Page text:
After several years of not being heard, Kickstarter ripped open the doors in getting our message out to the world — the Paper Tigers movie needed to be made. We aimed to add more substance to the kung fu genre the way Shaun of the Dead did for zombie movies.
Let’s be clear: $124,000 was not even close to enough to make a kung fu feature film. We ended up spending the next several months raising the rest of the funds needed for production.
We weren’t just looking for money — we needed partners and advocates. For every person who said, “I don’t get it,” we found two investors who exclaimed, “I love it!”
My production team consists of a group of friends I have worked with for the past decade. Michael Velasquez, our Los Angeles-based producer, is a dear friend with a talent for analyzing processes and figuring out how things work to a stubborn degree. Producer Daniel Gildark is a local Seattle director who lends his feature film experience.
Our last producer is none other than the great Yuji Okumoto, a veteran Asian American actor best known for his role as Chozen in Karate Kid Part II (1985).
With decades of experience as an actor in Hollywood, Yuji is our guide in a sometimes confusing film industry. He has seen it all as an actor who worked during the post-Bruce Lee era, the emergence of Joy Luck Club (1993), and now the new wave of POC filmmakers rising in Hollywood.
At the center of our production is the heart and soul of the Paper Tigers, writer and director Bao Tran. If you know Bao, you know he has a big personality. He can be the epicenter of all the laughter, but he tends to loathe touting his accomplishments …
That’s why he’s got me. Hold my beer:
Tran is an accomplished filmmaker. His strength is his persistence of vision. His award-winning short film, Bookie (2008), is a brilliant piece of action and soul. I have to point out that the lighting is Oscar-level amazing. I was the grip.
Tran was also mentored by famous Hong Kong action director Corey Yuen, who made countless Jet Li movies and is also kung fu brothers with Jackie Chan.
Tran spent time in Vietnam as an editor, slapping together Vietnam’s biggest action blockbuster film at the time, Bui Doi Cho Lon (2013) or Chinatown, only to be banned by the communist government’s censorship board. He would later find redemption in editing Vietnam’s official 88th Academy Award submission for best foreign film, Jackpot (2015).
Our team committed to having weekly conference calls for six years not knowing when we’d actually make our movie, but our faith in Bao was the driving force that got us to dial in every night.
How do you cast for a script that you’ve stared at for six years?
We fought hard to maintain our POC leading cast, literally walking away from $4 million, but in the back of my head, I feared we wouldn’t be able to find the right actors to fill these monumental roles.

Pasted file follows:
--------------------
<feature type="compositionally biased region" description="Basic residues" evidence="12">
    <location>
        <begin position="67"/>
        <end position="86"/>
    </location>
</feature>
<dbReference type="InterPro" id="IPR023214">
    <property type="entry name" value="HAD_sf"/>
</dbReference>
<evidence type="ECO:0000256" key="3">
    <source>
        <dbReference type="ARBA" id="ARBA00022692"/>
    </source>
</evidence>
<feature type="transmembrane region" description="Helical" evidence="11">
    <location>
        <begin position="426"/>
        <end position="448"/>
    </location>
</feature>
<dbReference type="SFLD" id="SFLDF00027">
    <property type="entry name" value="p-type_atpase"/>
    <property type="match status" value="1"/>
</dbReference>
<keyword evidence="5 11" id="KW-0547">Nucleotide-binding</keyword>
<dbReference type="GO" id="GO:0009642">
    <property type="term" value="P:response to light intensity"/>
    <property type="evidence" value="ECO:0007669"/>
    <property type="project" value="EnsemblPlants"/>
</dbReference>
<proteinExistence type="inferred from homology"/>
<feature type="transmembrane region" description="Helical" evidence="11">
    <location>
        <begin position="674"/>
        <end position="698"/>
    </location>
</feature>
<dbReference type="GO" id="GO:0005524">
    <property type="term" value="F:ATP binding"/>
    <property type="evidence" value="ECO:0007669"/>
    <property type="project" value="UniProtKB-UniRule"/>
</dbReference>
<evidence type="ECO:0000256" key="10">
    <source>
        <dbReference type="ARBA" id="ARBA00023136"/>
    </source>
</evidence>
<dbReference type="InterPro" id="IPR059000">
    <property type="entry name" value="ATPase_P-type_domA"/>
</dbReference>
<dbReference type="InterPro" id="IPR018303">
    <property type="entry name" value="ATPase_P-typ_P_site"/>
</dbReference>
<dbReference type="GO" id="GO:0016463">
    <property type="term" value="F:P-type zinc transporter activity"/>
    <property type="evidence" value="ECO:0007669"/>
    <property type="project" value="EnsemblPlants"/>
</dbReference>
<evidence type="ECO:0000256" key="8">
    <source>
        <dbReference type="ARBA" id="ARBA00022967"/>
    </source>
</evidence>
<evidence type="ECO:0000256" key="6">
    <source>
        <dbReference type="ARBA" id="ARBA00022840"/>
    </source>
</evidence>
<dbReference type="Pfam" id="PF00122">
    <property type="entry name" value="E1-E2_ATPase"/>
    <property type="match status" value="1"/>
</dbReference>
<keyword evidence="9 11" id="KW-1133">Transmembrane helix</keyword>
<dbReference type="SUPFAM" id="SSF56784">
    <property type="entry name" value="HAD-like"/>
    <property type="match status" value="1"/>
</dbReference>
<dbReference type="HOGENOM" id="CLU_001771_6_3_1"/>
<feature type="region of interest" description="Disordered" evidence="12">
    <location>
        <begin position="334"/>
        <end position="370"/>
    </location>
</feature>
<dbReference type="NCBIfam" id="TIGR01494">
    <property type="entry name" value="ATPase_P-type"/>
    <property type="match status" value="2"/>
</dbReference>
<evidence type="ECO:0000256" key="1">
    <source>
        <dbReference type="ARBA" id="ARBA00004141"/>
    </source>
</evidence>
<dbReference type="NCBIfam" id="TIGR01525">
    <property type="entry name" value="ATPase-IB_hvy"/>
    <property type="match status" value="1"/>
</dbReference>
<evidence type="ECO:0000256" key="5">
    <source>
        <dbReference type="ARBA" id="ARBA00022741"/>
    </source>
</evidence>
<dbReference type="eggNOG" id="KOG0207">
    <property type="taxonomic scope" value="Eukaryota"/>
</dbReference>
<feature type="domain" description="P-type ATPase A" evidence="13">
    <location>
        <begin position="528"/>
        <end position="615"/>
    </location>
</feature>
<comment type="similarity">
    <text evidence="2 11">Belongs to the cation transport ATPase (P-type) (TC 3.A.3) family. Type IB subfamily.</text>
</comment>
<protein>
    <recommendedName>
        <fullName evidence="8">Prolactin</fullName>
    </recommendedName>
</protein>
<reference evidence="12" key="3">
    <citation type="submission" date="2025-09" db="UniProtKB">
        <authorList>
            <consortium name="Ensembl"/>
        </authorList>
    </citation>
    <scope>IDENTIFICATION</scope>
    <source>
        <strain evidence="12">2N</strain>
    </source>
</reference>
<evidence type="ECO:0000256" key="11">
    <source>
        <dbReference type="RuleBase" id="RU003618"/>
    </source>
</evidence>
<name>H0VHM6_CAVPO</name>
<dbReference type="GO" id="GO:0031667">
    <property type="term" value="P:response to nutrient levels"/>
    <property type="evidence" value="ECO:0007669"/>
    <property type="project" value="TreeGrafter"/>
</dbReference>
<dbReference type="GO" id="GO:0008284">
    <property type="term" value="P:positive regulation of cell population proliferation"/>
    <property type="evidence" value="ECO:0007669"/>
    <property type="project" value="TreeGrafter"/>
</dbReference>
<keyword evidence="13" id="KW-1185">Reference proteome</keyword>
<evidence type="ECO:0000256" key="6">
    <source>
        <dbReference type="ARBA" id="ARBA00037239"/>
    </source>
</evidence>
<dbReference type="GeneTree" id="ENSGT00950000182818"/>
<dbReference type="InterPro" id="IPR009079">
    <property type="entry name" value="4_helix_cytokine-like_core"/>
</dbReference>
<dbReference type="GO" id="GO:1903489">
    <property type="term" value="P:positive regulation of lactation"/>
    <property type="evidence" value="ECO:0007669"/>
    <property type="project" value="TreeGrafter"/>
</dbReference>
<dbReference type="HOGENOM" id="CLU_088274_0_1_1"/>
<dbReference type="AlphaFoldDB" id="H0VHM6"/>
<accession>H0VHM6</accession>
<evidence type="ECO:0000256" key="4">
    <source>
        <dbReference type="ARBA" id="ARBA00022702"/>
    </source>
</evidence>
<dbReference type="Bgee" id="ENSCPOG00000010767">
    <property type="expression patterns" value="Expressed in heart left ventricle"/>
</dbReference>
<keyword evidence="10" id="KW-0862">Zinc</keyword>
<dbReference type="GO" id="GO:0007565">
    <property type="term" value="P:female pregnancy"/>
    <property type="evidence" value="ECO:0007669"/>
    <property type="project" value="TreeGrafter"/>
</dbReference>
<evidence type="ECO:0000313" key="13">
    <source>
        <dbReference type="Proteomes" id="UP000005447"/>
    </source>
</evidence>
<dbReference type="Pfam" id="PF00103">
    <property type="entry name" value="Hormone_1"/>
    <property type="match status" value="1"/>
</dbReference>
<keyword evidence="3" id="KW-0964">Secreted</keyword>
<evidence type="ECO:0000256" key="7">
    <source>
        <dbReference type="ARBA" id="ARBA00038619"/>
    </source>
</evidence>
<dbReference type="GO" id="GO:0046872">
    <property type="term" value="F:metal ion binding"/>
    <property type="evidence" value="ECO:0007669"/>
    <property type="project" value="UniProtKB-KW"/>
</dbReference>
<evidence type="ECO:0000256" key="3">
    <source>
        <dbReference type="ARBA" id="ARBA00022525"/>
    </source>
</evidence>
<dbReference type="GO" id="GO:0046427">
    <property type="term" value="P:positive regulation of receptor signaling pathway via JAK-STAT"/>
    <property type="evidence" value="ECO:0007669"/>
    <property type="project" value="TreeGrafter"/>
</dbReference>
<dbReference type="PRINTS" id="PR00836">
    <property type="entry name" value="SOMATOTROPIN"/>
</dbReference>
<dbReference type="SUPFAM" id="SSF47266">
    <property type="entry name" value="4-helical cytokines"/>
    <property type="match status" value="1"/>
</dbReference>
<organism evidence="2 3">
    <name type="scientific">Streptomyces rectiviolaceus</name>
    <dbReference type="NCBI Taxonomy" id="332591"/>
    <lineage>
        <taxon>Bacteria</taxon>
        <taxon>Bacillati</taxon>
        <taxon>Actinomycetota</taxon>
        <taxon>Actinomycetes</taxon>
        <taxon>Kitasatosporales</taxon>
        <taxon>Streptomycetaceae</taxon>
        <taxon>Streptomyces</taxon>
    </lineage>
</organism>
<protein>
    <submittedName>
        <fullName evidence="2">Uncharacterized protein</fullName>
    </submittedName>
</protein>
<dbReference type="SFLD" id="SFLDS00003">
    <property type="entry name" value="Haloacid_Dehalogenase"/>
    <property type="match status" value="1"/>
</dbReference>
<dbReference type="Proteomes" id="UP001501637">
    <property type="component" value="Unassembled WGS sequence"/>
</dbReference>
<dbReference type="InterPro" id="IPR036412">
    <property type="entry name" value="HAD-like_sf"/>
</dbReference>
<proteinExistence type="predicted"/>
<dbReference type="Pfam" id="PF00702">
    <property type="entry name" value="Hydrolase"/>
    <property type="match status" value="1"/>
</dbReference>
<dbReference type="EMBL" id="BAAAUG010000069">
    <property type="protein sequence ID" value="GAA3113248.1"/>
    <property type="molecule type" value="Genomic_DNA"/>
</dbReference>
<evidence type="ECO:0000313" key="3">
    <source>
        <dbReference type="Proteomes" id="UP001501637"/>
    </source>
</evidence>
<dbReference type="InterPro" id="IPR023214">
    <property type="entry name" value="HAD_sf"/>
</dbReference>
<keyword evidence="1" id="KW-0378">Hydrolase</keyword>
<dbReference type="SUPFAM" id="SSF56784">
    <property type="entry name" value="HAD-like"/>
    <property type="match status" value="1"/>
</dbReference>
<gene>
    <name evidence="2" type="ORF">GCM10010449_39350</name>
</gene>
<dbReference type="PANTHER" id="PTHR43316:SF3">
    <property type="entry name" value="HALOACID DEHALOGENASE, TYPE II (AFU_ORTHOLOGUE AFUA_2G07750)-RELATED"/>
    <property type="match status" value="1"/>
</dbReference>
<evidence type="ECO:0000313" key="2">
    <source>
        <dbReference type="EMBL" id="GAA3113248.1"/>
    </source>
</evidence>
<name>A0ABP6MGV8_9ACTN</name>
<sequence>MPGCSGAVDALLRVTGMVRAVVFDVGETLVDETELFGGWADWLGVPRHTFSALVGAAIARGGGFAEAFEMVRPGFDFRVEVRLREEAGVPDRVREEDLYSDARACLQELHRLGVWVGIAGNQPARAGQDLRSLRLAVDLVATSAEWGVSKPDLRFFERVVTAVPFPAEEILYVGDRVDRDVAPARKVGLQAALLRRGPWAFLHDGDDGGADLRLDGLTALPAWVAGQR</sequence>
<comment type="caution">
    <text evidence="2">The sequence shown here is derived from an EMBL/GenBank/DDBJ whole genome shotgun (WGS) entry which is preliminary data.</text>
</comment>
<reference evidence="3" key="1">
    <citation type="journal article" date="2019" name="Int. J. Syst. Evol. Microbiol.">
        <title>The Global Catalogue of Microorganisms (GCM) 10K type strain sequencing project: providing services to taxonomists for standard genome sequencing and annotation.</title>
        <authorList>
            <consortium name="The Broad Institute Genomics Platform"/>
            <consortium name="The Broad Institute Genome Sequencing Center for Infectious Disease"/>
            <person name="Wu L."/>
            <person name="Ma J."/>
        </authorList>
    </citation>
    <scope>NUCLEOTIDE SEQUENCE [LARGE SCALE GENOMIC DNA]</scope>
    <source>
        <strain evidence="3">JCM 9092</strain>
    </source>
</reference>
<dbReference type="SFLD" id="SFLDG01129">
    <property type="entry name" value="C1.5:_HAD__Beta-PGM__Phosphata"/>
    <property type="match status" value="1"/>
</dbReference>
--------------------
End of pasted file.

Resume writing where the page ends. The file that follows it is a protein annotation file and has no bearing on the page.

We sent out a casting call that brought in hundreds of online submissions and combed through every audition to find our trio.
The mission was to find the middle-aged versions of our teenage characters, played by Yoshi Sudarso, Peter Sudarso, and Gui DaSilva Greene. If you check out their Instagram pages, you’ll find three good-looking young men. Shredded. Now add 30 years to those bodies, and you get our present-day protagonists.
There were only two months left until production began. As our luck would strike again, the film gods brought us a dynamic trio: Alain Uy (The Morning Show, Marvel’s Helstrom) as “Danny” the deadbeat dad; Ron Yuan (Netflix’s Marco Polo, Disney’s live-action Mulan) playing “Hing” the insurance scammer; and Mykel Shannon Jenkins (Undisputed 3: Redemption) as “Jim” the estranged MMA coach.
Together, the Three Tigers must put aside old grudges to avenge their kung fu master’s death … but first they have to call in sick at their 9-to-5s.
To round out our cast, we were able to bring on actress Jae Suh Park (Netflix’s Friends From College) playing Danny’s ex-wife “Karen” and comedic actor Matt Page (Master Ken from Enter the Dojo, Whiskey Tango Foxtrot) playing “Carter,” the childhood rival to the Three Tigers. The supporting cast also includes Raymond Ma (Always Be My Maybe) as “Sifu Wong” and Joziah Lagonoy as Danny’s son “Ed.”
Amping up the kung fu action, we recruited the famed Martial Club brothers Andy Le (Wu-Tang: an American Saga, Luc Van Tien: Tuyet Dinh Kung Fu) and Brian Le (Into the Badlands, Wu-Tang: an American Saga) as well as wushu master Phillip Dang from 102 Productions.
Our actors were all signed up and ready to go, but would they all get along?
Or would the production go down like the Titanic hitting an iceberg of Hollywood egos?
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